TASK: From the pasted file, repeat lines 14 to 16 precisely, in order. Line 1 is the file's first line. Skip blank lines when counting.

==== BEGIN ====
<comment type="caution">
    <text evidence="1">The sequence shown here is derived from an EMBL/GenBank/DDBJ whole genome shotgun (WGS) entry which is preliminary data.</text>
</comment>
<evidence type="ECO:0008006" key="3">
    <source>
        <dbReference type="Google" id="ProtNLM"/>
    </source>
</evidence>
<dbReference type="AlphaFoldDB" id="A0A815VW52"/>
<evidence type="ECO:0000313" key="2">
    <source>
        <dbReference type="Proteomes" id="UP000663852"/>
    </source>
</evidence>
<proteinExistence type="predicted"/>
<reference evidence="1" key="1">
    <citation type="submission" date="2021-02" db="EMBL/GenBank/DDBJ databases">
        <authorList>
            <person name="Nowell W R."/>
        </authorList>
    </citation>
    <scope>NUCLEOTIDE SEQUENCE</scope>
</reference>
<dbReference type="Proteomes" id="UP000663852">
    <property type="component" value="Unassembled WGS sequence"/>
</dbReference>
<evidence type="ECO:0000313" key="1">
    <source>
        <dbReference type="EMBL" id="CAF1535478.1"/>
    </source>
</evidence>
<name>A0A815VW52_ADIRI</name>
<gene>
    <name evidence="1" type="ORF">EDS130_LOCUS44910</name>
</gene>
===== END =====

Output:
</evidence>
<proteinExistence type="predicted"/>
<reference evidence="1" key="1">